I’m not a rum expert, I’m not a rum connoisseur, I am a rum drinker. When I drink, it usually involves rum. However, I’m also endlessly fascinated with religious practices and various observances of spirituality around the globe. When you combine these two you get one obvious result.

I needed to own a Haitian rum. Haiti is one of the legendary lands of Voodoo (or Vodou, or Vodoun), and I wanted to try a rum fit for both man and loa (the spirits of the Voodoo religion). Fortunately for me, research into this matter was quick. There is only one distillery in Haiti that makes rum, Rhum Barbancourt.

In fact, a Los Angeles Times article published on February 9, 2010 by Scott Kraft had this to say about Rhum Barbancourt, “And every voodoo priest and priestess in Haiti knows that soaking the ground with the golden rum — not the three-star version, mind you, but the five-star, aged twice as long — can raise the spirits of the dead. ‘It’s what they drink,’ Markendy Jean Batiste, a Voodoo priest, said with a shrug as if explaining the obvious. ‘You’ve got to keep the spirits happy.'”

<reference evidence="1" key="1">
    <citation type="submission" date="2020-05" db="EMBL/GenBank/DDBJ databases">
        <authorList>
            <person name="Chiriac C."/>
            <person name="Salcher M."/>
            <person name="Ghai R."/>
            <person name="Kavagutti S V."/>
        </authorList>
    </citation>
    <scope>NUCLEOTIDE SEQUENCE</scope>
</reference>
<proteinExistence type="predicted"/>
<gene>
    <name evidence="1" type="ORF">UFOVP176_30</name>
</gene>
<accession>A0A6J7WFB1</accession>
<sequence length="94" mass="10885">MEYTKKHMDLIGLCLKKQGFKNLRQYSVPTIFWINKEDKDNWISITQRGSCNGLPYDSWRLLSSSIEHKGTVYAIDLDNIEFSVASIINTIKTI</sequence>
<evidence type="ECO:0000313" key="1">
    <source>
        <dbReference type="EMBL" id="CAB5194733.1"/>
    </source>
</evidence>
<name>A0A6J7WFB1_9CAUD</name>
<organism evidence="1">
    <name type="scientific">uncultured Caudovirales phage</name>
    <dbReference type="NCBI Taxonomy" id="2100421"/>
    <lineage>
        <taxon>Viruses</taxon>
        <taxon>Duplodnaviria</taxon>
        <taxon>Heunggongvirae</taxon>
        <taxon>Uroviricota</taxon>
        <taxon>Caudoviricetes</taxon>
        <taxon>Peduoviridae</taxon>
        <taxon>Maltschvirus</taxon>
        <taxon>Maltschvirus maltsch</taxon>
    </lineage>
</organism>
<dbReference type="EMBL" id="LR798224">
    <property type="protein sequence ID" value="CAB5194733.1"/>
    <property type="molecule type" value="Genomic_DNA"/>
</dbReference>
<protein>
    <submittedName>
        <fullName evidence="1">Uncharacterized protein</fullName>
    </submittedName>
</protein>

That’s I how I ended up owning the most expensive bottle of rum I’ve purchased to date; Rhum Barbancourt Estate Reserve Aged 15 Years. Soon after, it also became a source of great embarrassment.

Look, I tried to be respectful. I know what it is I own. It’s like a big ol’ bottle of Haiti’s history, a source of pride for her people, and an internationally respected beverage. I enjoyed it as a sipping rum, with a splash of water, okay? I even busted out my crystal tumblers for it. See, respectful. But one day I was alone, looking at my pint glass filled with ice. I knew I should have been reaching for the bottle of Captain Morgan’s Private Stock to pour in the bottom of my glass, yet I couldn’t resist, instead I grabbed the bottle of Rhum Barbancourt. Quickly, as if I’d be caught in the act, I poured a shot glass worth of it into the glass and immediately filled it to the top with Coca Cola.

Yes, I know. Seriously, I know. What I did was wrong. It was an insult to Haiti and to true rum connoisseurs everywhere. I made a freakin’ rum and Coke using the finest rum I’ll likely ever own! You know what? It was the best damn rum and Coke I’d ever had in my life. Suck it experts, I’m drinking what I like, how I like it.






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